The Brisbane Courier reported: John Luther was shot in the head by a sniper, at Hill 60 and died on hour later without regaining consciousness: ‘It was during this period that the death of our popular medical officer, Captain Guy Fitzmaurice Luther, took place.  Luther had been attending to several casualties caused by snipers firing on a certain point in the communication line.

He was wearing around his neck a large red bandana handkerchief.  An officer and some men came to Luther’s dressing station on their way up to the front line.  To show them the dangerous sector in the communication line, Luther accompanied them, and at the spot where so many causalities had occurred, a sniper’s bullet struck him in the head.

The cry for stretcher-bearers was answered with alacrity and when it was known that the Doc. was the casualty, in the shortest time possible, four other doctors arrived upon the scene.  Dr. MacDonald of the 16th Battalion, who throughout the campaign had been a close friend of Luther, examined the wounded man, and the expression upon his face when he rose to his feet dispelled all hope of the Doc’s. recovery.

Luther’s own stretcher-bearers bore him gently to the beach where he passed away about an hour later without regaining consciousness.’

He is buried and remembered at Gallipoli at No 2 Outpost Cemetery, Special Memorial 39.

His epitaph reads ‘Their Glory Shall Not Be Blotted Out’.


Warrant Officer Ray Tassie 6th Battalion Returned to Australia

Ray was born on the 4th September 1894 in Melbourne, Australia and enlisted at the age of 21 on the 17th August 1914 with the 6th Battalion.

The 6th Battalion was among the first infantry units raised for the AIF during the First World War and formed part of the 2nd Brigade.

The battalion was raised within a fortnight of the declaration of war in August 1914 and embarked just two months later. Ray took part in the ANZAC landing on 25 April 1915 as part of the second wave.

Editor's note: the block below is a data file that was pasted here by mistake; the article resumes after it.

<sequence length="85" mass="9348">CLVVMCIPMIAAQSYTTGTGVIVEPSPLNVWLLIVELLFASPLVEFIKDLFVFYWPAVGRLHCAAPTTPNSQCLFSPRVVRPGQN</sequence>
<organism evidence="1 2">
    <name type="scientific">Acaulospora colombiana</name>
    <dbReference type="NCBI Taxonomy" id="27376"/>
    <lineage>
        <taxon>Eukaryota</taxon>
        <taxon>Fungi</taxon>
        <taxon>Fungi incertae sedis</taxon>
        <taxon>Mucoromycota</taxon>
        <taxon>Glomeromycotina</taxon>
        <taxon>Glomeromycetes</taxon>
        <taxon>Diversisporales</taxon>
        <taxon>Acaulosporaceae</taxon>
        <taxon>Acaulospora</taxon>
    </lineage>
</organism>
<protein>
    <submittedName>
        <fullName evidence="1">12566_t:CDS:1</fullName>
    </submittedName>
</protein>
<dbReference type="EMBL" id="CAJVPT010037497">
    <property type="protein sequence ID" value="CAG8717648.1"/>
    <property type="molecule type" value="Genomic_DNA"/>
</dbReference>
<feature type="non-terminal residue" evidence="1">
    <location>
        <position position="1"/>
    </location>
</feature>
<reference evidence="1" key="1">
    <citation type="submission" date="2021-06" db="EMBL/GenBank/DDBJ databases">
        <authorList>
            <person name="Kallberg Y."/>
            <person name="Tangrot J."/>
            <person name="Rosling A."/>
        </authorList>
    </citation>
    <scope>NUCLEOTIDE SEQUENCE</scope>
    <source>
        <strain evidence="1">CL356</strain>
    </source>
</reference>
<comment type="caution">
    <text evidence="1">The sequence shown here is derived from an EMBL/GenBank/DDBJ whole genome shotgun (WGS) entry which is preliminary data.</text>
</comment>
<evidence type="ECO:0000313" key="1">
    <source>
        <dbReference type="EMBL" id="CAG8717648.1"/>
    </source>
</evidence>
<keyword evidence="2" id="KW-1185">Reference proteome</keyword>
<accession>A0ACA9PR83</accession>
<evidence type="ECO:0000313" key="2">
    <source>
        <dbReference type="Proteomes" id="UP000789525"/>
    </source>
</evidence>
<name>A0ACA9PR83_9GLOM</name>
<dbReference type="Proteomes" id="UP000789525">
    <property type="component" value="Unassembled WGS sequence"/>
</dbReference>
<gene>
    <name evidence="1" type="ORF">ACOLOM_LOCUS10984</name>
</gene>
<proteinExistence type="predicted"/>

A member of the 6th Battalion recounted his experiences of those first days on Anzac and the terrible cost in casualties: “Then on the 28th, Royal Naval Division came and we were evacuated from the line into these little humpies just in the sand hills and it was then for the first time since the landing that we’d been able to look around for our cobbers.

On the first day we were just mixed up and running around like a lot of rabbits – nobody could see who was who and what was what. And it was then for the first time that we realized what the taking of Anzac Ridge had cost, because hardly any of our mates were left.”

Ten days after the landing, the 2nd Brigade was transferred from ANZAC to Cape Helles to help in the attack on the village of Krithia. Although the boys made a brave advance, the ground was flat without feature, which offered no protection.

The attack captured little ground but cost the brigade almost a third of its strength. Sergeant Rollason of the 6th Battalion wrote: “We attacked the enemy, advancing under a terrible fire from rifles, machine guns and shrapnel for a distance of 800 yards.” Within an hour 133 members of the 6th Battalion lay dead.

The Victorian battalions returned to ANZAC to help defend the beachhead. Ray survived the fighting but he suffered from dysentery and rheumatism and was so ill he was sent home to Australia on the 3rd September 1915 to recover.

Dysentery was the biggest health problem at Gallipoli and the cause of numerous deaths. This pulled more men from the front line than anything else at Gallipoli.